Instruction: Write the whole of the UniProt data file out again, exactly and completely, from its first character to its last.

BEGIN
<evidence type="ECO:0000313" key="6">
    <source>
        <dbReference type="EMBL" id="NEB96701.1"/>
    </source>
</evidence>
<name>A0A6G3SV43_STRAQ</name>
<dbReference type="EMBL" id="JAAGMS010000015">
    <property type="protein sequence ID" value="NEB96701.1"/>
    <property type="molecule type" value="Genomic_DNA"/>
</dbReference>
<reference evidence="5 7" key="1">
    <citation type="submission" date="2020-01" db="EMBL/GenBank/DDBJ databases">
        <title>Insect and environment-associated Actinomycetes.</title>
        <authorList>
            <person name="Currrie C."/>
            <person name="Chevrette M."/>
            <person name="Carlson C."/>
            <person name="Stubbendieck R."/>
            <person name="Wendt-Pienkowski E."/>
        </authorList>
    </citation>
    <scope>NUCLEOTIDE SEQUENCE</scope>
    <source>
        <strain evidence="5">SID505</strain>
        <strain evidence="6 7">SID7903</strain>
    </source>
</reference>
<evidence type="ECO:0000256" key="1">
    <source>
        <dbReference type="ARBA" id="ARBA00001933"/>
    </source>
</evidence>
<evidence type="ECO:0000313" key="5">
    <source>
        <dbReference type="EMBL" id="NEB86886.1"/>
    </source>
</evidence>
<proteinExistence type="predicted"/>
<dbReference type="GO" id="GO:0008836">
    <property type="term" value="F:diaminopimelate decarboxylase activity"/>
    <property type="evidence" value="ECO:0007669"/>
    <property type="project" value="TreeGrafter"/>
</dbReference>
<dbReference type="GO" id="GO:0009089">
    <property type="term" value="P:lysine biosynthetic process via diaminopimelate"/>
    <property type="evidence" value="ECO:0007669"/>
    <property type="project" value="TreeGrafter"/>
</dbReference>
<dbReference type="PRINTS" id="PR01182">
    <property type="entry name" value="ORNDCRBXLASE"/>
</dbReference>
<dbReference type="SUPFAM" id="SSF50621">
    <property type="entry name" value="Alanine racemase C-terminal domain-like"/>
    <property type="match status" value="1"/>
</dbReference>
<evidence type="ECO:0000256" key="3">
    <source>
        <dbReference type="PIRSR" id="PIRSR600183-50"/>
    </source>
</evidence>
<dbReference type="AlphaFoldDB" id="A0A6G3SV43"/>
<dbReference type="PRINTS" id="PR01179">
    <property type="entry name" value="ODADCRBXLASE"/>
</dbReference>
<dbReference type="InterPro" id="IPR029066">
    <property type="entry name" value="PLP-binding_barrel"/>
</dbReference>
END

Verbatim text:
<evidence type="ECO:0000313" key="6">
    <source>
        <dbReference type="EMBL" id="NEB96701.1"/>
    </source>
</evidence>
<name>A0A6G3SV43_STRAQ</name>
<dbReference type="EMBL" id="JAAGMS010000015">
    <property type="protein sequence ID" value="NEB96701.1"/>
    <property type="molecule type" value="Genomic_DNA"/>
</dbReference>
<reference evidence="5 7" key="1">
    <citation type="submission" date="2020-01" db="EMBL/GenBank/DDBJ databases">
        <title>Insect and environment-associated Actinomycetes.</title>
        <authorList>
            <person name="Currrie C."/>
            <person name="Chevrette M."/>
            <person name="Carlson C."/>
            <person name="Stubbendieck R."/>
            <person name="Wendt-Pienkowski E."/>
        </authorList>
    </citation>
    <scope>NUCLEOTIDE SEQUENCE</scope>
    <source>
        <strain evidence="5">SID505</strain>
        <strain evidence="6 7">SID7903</strain>
    </source>
</reference>
<evidence type="ECO:0000256" key="1">
    <source>
        <dbReference type="ARBA" id="ARBA00001933"/>
    </source>
</evidence>
<evidence type="ECO:0000313" key="5">
    <source>
        <dbReference type="EMBL" id="NEB86886.1"/>
    </source>
</evidence>
<proteinExistence type="predicted"/>
<dbReference type="GO" id="GO:0008836">
    <property type="term" value="F:diaminopimelate decarboxylase activity"/>
    <property type="evidence" value="ECO:0007669"/>
    <property type="project" value="TreeGrafter"/>
</dbReference>
<dbReference type="GO" id="GO:0009089">
    <property type="term" value="P:lysine biosynthetic process via diaminopimelate"/>
    <property type="evidence" value="ECO:0007669"/>
    <property type="project" value="TreeGrafter"/>
</dbReference>
<dbReference type="PRINTS" id="PR01182">
    <property type="entry name" value="ORNDCRBXLASE"/>
</dbReference>
<dbReference type="SUPFAM" id="SSF50621">
    <property type="entry name" value="Alanine racemase C-terminal domain-like"/>
    <property type="match status" value="1"/>
</dbReference>
<evidence type="ECO:0000256" key="3">
    <source>
        <dbReference type="PIRSR" id="PIRSR600183-50"/>
    </source>
</evidence>
<dbReference type="AlphaFoldDB" id="A0A6G3SV43"/>
<dbReference type="PRINTS" id="PR01179">
    <property type="entry name" value="ODADCRBXLASE"/>
</dbReference>
<dbReference type="InterPro" id="IPR029066">
    <property type="entry name" value="PLP-binding_barrel"/>
</dbReference>